Architectural Records, Inventories, and Information Systems for Conservation (ARIS) (2005–2009)
 
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Participants in ARIS07 recording conditions of the eighteenth-century wall paintings in Santa Cecilia in Rome. Photo: Rand Eppich

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Team members from Zanzibar, Greece, Germany, and Lithuania closely examining original techniques in raking light. To date, participants from more than fifty countries have taken an ARIS course. Photo: Rand Eppich

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An ARIS09 participant in the Cappella dei Ponziani mapping damage to wall paintings in order to understand the mechanisms of decay. Photo: Rand Eppich

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Many nondestructive techniques were explored in the ARIS courses. In this combination thermal/visual image, moisture entering from around the door frame (bottom) can be seen below the plaster (top). In the ARIS course, high-technology tools were used along with low-technology tools. Photo: Rand Eppich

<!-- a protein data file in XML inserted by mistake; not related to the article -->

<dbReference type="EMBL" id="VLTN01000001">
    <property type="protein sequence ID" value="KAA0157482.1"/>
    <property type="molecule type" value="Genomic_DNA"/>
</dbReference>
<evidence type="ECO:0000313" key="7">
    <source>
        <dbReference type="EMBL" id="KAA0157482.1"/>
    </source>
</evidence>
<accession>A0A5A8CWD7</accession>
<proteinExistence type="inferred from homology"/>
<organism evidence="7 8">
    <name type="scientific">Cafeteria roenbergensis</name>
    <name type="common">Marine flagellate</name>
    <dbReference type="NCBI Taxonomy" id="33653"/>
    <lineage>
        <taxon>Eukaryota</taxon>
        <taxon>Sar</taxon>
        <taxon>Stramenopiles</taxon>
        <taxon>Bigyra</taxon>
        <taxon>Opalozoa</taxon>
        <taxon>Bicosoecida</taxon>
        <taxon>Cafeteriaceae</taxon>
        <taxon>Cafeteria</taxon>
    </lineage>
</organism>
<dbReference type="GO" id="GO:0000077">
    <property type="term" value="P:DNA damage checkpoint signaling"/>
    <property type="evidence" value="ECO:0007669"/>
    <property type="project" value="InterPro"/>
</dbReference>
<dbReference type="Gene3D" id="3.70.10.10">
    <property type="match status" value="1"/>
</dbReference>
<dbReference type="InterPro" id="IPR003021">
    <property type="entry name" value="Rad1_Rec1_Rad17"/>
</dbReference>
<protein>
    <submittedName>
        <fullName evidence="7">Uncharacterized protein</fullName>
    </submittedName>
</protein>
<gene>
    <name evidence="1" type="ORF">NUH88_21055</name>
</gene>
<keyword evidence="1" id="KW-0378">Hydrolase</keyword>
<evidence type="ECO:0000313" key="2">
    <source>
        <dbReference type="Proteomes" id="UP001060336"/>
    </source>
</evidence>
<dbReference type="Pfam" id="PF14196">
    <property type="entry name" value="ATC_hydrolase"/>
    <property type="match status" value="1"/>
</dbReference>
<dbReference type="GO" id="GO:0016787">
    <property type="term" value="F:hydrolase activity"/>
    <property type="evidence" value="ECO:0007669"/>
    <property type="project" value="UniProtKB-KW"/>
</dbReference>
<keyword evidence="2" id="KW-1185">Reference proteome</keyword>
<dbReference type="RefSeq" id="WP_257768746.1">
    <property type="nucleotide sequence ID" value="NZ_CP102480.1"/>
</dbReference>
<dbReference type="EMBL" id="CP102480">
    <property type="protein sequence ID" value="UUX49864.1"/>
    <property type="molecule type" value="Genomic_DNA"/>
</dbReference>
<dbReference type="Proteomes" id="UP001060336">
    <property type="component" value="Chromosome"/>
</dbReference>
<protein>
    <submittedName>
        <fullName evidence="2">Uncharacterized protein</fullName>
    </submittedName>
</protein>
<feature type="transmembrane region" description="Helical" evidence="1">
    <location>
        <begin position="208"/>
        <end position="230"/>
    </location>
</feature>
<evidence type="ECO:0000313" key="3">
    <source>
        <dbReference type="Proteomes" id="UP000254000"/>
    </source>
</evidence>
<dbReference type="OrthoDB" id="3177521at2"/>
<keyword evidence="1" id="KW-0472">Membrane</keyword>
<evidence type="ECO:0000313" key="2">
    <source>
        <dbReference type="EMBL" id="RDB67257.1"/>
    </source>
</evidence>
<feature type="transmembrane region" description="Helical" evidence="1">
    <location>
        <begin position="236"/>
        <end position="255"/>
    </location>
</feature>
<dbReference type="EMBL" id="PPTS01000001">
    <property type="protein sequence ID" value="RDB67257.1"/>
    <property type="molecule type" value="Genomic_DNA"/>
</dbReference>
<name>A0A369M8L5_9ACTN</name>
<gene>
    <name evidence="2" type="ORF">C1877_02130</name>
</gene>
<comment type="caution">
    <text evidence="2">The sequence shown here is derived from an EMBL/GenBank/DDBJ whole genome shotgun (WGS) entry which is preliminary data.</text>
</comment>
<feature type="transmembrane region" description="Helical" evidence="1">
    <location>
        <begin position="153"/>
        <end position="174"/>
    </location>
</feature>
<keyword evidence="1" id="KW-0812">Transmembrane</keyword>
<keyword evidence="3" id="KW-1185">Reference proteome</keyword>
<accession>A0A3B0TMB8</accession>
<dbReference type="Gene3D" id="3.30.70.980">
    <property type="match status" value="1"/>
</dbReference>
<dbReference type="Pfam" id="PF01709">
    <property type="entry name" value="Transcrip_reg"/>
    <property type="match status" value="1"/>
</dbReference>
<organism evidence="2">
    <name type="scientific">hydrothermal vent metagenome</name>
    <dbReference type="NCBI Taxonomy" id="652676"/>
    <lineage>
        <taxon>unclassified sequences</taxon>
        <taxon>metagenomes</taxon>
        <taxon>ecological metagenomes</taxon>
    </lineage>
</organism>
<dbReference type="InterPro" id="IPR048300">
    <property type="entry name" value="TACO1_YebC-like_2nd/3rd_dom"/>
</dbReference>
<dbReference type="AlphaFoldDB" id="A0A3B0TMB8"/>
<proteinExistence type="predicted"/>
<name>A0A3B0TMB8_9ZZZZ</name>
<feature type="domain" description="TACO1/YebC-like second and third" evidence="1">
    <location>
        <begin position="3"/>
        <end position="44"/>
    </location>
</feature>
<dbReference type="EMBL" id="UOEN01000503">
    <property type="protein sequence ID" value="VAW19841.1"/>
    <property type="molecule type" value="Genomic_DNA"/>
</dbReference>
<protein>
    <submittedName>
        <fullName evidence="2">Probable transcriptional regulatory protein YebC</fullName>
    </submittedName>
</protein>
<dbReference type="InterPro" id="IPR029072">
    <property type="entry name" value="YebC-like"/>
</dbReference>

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A participant from Cyprus testing the stereo vision on the computer. Stereo-photogrammetry was used to record the three-dimensional alters in the right nave of Santa Cecilia. Photo: Rand Eppich

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Instructor Werner Schmid explaining wall paintings conservation techniques at Santa Maria Antiqua in the Roman Forum. Site visits, such as this, were part of the courses. Photo: Rand Eppich

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Participants exploring some of the many documentation techniques available, including CAD (computer-aided design), laser scanning, GIS (geographic information systems) and Photoshop. Photo: Rand Eppich

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ARIS05 participants conduction extensive field measurements in the courtyard of Santa Cecilia using a Leica total station. Photo: Rand Eppich